This rear hatch panel squeaked a lot.  M coupe interiors will squeak if they aren't reassembled perfectly (and I mean perfectly) or if a clip or two is missing or damaged.  You have to be slow and deliberate and careful.  To help this hatch trim, I sealed in the hatch lock trim panel with clear latex caulk (see pic).  There was plastic-on-plastic squeaking there.  I restored all the broken bosses I could and also used a dab of caulk inside them too, before screwing the parts back together.  Lastly, I used felt (in pics some is black and some is yellow) wherever there was plastic-on-plastic and I could get away with some additional thickness.  Super quiet now.

While I was at it, I added a piece of nappa leather over the factory carpeted piece.  LeatherZ sells these pieces, and I have one on my S54.  Nothing says quiet cockiness like a leather-lined hatch, I think!

Failed plastic boss, typical, I found 4-5 more like this one.  Either someone over-torqued the screws (unlikely) or someone had the hatch really, really full of cargo and they slammed it closed.

Added felt pieces

You can see the caulk here, not quite fully cured (white) waiting to become clear.

Leather panel for the rear hatch trim.


After I sorted out the issues with the tint, I did finally get to wash the car and take some updated pics.  I am really pleased with the progress and I love the look of the silver with dark tinted windows.

This pic makes the edge of the tint near the dots appear to be obvious.  In real life, it is not and the quality of the work is very, very good.  They just owe me a new door panel.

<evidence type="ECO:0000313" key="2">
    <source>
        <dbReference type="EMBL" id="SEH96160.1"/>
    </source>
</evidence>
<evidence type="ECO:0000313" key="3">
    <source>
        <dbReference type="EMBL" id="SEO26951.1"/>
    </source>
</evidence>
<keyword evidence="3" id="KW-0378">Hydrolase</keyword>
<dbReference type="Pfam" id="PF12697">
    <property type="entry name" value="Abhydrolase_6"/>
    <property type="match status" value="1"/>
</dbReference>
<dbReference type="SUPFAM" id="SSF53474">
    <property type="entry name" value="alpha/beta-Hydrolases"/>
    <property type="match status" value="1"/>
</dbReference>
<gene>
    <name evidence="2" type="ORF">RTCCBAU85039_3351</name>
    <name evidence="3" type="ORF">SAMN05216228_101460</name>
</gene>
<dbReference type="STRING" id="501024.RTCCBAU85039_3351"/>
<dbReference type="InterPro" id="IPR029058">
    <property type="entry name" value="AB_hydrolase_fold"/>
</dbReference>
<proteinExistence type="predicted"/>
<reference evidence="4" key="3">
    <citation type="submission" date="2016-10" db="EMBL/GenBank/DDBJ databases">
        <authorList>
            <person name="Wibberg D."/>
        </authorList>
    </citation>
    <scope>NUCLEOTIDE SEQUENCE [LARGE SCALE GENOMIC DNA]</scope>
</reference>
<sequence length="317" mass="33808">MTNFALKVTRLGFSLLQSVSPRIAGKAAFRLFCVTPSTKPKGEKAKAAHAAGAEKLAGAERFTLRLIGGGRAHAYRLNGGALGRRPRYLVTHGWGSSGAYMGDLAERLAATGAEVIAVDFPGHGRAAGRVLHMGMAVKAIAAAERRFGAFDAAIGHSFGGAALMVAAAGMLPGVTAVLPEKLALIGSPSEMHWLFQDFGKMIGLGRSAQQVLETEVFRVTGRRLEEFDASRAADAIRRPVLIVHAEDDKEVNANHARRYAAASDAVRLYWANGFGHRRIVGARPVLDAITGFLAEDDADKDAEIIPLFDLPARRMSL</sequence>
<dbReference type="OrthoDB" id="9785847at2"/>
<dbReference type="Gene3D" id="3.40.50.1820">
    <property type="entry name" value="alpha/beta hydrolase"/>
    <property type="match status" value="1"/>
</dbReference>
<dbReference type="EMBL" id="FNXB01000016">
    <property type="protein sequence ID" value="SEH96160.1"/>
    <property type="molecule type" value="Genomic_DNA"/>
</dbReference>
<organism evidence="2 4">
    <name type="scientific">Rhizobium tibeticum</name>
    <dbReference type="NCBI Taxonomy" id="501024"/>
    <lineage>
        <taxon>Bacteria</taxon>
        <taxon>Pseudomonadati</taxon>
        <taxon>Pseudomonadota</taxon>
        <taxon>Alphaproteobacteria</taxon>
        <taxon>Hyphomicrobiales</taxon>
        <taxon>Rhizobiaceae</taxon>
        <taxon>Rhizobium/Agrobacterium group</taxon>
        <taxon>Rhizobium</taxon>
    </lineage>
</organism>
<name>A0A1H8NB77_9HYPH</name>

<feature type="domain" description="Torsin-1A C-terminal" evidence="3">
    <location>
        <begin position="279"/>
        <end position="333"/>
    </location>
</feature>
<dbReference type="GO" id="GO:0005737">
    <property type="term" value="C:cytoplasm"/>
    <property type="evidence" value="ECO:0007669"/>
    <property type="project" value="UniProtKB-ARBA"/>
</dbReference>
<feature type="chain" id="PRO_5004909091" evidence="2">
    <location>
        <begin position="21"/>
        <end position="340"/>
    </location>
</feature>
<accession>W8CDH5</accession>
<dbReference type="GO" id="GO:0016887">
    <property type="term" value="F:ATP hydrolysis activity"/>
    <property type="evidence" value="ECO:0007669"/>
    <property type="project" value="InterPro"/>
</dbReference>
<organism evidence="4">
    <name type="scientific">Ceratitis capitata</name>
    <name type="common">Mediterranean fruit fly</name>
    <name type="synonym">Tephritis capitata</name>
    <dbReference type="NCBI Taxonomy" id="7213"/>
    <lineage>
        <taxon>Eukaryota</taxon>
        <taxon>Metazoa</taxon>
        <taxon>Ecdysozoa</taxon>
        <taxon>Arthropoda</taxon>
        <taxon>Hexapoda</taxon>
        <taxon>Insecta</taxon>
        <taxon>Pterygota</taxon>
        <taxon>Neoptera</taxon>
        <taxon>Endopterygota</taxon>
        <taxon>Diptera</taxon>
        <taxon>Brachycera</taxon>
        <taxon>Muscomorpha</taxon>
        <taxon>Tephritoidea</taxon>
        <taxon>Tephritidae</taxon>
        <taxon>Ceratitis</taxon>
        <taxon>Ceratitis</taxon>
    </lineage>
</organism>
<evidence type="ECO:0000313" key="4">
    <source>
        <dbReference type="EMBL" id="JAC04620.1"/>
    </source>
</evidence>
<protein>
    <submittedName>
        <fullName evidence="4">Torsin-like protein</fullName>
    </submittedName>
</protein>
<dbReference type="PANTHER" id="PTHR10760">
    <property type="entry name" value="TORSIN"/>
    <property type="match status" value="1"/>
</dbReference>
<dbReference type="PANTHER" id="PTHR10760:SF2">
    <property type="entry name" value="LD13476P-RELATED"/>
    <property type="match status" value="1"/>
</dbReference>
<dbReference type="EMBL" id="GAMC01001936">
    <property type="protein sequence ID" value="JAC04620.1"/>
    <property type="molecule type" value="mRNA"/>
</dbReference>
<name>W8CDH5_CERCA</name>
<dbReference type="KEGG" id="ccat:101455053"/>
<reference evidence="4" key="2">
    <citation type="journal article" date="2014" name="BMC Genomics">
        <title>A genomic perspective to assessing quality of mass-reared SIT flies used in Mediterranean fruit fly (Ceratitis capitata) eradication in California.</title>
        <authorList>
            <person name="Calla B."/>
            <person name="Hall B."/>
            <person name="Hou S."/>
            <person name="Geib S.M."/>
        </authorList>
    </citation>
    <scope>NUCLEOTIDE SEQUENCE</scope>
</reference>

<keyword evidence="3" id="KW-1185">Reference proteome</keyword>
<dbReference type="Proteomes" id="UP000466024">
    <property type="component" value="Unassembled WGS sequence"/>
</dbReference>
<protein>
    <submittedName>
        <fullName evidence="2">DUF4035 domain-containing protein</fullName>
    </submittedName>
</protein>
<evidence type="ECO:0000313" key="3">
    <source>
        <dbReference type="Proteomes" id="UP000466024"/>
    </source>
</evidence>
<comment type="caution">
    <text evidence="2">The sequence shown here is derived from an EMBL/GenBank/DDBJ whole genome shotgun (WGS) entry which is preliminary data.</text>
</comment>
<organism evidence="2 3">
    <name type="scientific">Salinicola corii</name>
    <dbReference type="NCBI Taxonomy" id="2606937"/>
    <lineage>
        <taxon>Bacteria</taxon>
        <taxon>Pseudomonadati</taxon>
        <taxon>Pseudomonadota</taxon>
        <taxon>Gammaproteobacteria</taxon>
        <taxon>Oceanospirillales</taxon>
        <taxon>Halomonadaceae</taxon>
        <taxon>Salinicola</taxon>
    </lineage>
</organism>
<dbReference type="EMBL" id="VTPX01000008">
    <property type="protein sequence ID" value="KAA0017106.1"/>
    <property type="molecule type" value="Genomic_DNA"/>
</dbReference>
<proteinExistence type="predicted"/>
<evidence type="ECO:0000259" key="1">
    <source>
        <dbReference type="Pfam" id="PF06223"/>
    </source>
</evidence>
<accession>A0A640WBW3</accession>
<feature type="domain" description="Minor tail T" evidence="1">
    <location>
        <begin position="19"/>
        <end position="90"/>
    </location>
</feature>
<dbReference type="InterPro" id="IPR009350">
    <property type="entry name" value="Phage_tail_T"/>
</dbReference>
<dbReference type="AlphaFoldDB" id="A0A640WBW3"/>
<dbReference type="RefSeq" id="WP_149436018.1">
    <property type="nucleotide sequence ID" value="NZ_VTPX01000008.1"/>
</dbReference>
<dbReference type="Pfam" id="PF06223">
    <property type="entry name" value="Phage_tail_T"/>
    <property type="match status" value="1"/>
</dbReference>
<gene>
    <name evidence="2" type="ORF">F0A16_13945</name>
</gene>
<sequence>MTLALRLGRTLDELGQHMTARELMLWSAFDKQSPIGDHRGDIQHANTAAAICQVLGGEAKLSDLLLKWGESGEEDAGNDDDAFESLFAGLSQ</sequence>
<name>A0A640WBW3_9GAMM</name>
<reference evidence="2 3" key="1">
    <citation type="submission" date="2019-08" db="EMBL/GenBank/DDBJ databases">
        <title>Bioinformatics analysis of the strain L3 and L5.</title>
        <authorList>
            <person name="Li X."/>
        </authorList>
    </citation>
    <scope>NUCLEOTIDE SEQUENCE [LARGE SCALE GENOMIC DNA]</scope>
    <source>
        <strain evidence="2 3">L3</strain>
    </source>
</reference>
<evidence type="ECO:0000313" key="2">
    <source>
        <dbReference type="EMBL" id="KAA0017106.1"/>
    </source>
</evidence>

The black ceramic coating on the inside of the rear hatch glass had started peeling away.  I wanted to fix it and the only way is to replace the rear window glass.  The part was not phenomenally expensive from BMW, which was nice.  The sunroof glass is another story.  Also, this car had old, mirrored silver window tint on it that had been scratched in several places.  Living in the south, I wanted maximum heat rejection capability.  I also wanted to add more tint to the glass roof panel for better heat rejection.

I tried unsuccessfully to install Lamin-X headlight film, so I asked a pro to do it right.  And, I wanted to add Xpel film on the rear fender flares.

I did all of this work in one stop at Impact Auto Glass and Audio Evolution, both in North Charleston.  They are actually located right beside one another.  I have used both shops in the past and like their work.  Impact was unable to remove the old hatch glass without breaking it.  Not that I really wanted the old glass, but for reference, it's really well attached!